Other people are one of the main ways that we can keep ourselves in check. People who love us enough to tell us to shut up, or lovingly and gently bring our attention to the log in our own eye. We need to do that for each other, having the courage to tell people when we think they're out of line, or wrong. The Holy Spirit will help us in this, give us the words and the courage to do it.
This should never be vindictive - if you find yourself enjoying rebuking someone, you should stop immediately: you are not the person for the job. Such a difficult task should not be undertaken lightly, but with extreme seriousness and prayer. It does, however, need to be done within the body of Christ to keep ourselves on the straight and narrow.
The other main way we can keep ourselves in check is by immersing ourselves in Scripture, through which the Holy Spirit teaches and admonishes us. By doing this, we can be sure of our ground when we rebuke others, and help to guard ourselves against error. For the more we read about what God has done in the past, the more we will be able to recognise what he will do in the future. Even though it may be unpredictable, it won't be inconsistent. The more we learn what God can do, the more we will expect him to do in the future, and therefore not be caught unawares when he surprises us.
So, to keep ourselves from rejecting the Truth as a Lie, we need others, and we need Scripture. The power behind both is the Holy Spirit, working within the Church to prepare her for her future as the bride of Christ.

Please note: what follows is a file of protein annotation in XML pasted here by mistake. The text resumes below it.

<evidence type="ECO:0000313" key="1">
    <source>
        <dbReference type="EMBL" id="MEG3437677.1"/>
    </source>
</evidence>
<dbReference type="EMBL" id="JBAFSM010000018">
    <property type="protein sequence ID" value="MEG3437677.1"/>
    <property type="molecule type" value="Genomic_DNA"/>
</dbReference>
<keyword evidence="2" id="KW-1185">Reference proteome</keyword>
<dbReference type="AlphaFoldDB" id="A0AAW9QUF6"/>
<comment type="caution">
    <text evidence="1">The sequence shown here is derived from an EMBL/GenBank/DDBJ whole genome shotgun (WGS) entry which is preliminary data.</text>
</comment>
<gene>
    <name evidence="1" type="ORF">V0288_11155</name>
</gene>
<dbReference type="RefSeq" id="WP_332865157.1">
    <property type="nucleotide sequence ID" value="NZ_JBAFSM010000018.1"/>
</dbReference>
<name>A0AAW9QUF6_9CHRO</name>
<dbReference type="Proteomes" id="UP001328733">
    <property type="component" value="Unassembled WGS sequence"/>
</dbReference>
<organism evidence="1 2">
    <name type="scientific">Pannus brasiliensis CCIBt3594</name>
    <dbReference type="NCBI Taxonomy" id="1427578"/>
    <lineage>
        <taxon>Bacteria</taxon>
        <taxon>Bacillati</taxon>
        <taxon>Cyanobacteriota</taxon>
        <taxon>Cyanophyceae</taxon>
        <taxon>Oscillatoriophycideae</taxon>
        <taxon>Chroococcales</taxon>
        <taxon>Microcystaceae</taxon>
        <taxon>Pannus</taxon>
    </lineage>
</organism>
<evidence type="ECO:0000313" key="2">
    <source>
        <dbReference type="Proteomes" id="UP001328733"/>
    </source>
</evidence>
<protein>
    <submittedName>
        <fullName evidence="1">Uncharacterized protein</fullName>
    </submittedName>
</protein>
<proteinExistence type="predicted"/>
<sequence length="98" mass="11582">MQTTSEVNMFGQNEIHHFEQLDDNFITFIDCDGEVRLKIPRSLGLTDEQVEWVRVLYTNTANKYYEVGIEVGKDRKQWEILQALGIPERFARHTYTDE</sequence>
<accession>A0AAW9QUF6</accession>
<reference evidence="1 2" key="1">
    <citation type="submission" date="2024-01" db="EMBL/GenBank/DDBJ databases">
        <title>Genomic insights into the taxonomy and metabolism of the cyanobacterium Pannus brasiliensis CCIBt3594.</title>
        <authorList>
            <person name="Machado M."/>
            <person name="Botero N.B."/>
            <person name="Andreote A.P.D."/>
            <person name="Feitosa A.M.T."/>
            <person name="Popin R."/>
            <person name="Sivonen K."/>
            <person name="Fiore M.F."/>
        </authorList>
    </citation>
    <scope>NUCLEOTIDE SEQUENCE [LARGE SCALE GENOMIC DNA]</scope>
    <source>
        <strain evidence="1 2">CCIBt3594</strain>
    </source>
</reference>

What about others then, outside the Church, to whom we are called to proclaim the good news about Jesus? How can we stop ourselves being discouraged when the message is unilaterally rejected?
Well, first of all, we can be encouraged that Jesus himself struggled in Nazareth. Jesus himself was amazed at the unbelief of the Nazarenes. Do not be surprised if people take offence against you for no apparent reason, or if they simply dismiss you out of hand. It happened to Jesus - it will happen to you. The Bible tells us that our lives will conform to the pattern of Jesus' life - with difficulty and pain, but also new life and power.
Jesus warned his disciples about this before he sent them away. [Read verse 11] He wasn't warning them against the stubbornness of first-century Jews, but the stubbornness of people everywhere. Although Mark doesn't mention any failures, I'm sure the disciples had many in this phase of their training. In kingdom work, failure goes hand-in-hand with success, because Satan, the ruler of this world, will not go without a fight. This side of heaven, we are engaged in a great battle, making good the victory Jesus won, helping bring the kingdom of the future into the present. God's kingdom is breaking out of the future by the power of the Holy Spirit, but not without resistance. In mission, failure always goes hand-in-hand with success.